Statutory Maternity Pay
If you become pregnant and you have been working for the same employer for 26 weeks (i.e. six months) or more prior to the 'notification week’ (NW), you will qualify for Statutory Maternity Pay (SMP).
If you become pregnant and you have been working for the same employer for 26 weeks (i.e. six months) or more prior to the 'notification week’, you will qualify for Statutory Maternity Pay (SMP). The 'notification week' is 15 weeks before the baby is due. If you qualify for SMP then it is your employer’s statutory obligation to pay it.
The actual period of maternity leave can begin any time after 14 weeks before the baby is due, but the maternity pay period will not commence until the 11th week before the due date.
SMP is payable for a maximum period of 39 weeks. The first six weeks of SMP are at 9/10ths of average gross weekly earnings (which you will receive net of tax and employee's NI). The remaining weeks of the maternity pay period (up to a maximum of 33 weeks) qualify for maternity pay at the current SMP rate or continue at 9/10ths of the average gross earnings, whichever is the lower. Please see the rate and thresholds page for up-to-date SMP rates.
Because your employer is classed as a small employer they can usually reclaim all the costs involved. You should provide your employer with a Maternity Certificate (MATB1) for this purpose. The MATB1 is issued 20 weeks before the baby's due date, and you can ask your doctor or midwife for it. Stafftax will calculate and apply to HMRC on your employer's behalf to receive the SMP rebate. We will also issue payslips for you throughout the period of your maternity leave, showing SMP paid and any Tax and NI deductions.
You should advise your employer during your Notification Week of when you intend to start your maternity leave. However you can change this date providing 28 days notice is given in writing. To qualify for SMP, you do not have to intend to return to work after your baby is born.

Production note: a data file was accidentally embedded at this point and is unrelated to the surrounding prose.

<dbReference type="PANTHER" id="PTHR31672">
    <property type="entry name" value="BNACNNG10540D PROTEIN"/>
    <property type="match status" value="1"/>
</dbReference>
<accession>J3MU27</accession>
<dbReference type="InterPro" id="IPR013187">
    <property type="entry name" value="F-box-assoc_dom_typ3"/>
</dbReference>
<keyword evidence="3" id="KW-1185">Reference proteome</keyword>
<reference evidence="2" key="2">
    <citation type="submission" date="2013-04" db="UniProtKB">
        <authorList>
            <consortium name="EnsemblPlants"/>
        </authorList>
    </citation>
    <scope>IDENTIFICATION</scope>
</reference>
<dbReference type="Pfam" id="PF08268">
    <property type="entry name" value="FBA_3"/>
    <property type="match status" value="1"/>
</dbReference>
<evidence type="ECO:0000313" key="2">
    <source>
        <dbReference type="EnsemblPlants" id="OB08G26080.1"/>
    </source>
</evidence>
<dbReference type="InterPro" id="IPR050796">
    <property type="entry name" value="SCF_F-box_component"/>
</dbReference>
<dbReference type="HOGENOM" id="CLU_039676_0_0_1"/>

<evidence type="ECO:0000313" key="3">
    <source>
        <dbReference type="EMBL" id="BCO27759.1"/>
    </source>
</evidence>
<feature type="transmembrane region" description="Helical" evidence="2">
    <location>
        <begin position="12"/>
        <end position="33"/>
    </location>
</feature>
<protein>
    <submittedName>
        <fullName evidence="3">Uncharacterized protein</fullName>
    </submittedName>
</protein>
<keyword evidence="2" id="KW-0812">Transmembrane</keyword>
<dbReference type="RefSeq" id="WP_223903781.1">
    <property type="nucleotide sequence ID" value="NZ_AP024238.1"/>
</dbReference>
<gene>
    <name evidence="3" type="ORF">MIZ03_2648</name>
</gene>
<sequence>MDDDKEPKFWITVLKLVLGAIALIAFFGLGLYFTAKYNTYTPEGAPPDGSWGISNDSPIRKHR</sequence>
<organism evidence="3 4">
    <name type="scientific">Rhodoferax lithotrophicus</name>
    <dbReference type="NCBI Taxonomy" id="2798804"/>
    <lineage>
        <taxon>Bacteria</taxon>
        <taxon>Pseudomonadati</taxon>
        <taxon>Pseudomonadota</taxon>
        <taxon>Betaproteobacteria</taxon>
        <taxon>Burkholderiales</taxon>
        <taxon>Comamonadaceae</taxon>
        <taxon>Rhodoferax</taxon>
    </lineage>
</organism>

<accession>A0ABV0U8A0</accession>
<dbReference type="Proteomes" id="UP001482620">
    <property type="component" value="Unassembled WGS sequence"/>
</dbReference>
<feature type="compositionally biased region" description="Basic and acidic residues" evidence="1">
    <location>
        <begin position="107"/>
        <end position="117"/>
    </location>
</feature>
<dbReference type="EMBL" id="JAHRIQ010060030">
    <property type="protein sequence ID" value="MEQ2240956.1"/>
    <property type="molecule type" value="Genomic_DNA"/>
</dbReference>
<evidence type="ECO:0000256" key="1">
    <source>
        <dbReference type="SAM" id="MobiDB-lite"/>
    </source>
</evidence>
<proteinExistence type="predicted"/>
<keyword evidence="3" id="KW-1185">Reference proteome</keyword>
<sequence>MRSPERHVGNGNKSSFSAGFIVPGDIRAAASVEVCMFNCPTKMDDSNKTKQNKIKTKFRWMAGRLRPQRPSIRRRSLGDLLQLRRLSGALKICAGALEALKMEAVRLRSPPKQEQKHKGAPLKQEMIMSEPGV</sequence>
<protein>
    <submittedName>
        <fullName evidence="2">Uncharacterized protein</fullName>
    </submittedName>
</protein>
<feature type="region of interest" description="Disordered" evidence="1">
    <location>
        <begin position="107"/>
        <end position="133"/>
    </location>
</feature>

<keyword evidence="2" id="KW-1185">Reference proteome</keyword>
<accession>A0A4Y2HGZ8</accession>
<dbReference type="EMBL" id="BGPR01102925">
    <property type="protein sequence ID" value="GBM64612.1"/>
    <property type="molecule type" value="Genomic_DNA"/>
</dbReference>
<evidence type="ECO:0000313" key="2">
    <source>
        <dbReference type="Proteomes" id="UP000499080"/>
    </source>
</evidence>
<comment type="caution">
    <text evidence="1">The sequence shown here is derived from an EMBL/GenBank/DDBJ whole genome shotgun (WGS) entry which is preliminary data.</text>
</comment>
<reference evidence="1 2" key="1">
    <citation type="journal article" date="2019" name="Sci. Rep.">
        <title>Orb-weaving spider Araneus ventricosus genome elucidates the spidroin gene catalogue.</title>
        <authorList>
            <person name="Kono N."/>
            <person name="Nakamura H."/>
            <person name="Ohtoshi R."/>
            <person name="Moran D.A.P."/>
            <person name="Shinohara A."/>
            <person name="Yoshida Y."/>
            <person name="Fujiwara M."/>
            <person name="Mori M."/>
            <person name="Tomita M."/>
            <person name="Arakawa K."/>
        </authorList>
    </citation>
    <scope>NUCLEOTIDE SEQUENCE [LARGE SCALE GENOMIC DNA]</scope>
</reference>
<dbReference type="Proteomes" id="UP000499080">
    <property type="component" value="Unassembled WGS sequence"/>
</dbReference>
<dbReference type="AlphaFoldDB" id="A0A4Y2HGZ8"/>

All domestic employees have a right to return to work on the same terms as you were previously employed. If you are not returning to work then Stafftax will send you a P45 at the end of your period of SMP. You are technically still employed until then. If you want to return, you are entitled to an additional 13 weeks unpaid leave before returning to work.
information for domestic workers
There is a lot of confusion with regards to domestic employees and redundancy. Many people assume that because of the unique circumstances that exist between a domestic employee and their employer, they don’t qualify for redundancy pay. But providing they meet the requirements they are entitled to redundancy pay just like any other employee.
To qualify the employee must be 18 or over and have at least two years continuous employment. This means that they must have been working for the same household, without any breaks, apart from maternity, paternity, sickness and unpaid leave, for at least two years. They must also be working as an employee under an employment contract and have a PAYE scheme set up. This does not mean that they need to have a written contract, as some employers unfortunately don't provide this. They are still considered an employee working under a contract even if there is nothing in writing.
If an employer's circumstances change and they no longer have a full-time job to offer their employee and they want to employ someone on a part-time basis, the employer is required to first offer the "new" position to the existing employee. If they choose not to continue working for the employer under the new conditions they are still entitled to redundancy pay, unless they are on a fixed term contract.
The employee will also qualify for redundancy pay if their employer moves to a different part of the country, providing there is no relocation clause in the contract.
For current redundancy pay rates, please refer to the rates and thresholds page.
As long as the employee is on PAYE, they are legally entitled to these amounts; however, the employer is free to pay more than the statutory minimum at their discretion. The employer cannot claim any part of these costs back from the state. The employee does not have to pay tax on redundancy payments up to £30,000.
Please contact Stafftax if you wish to clarify any of the above points.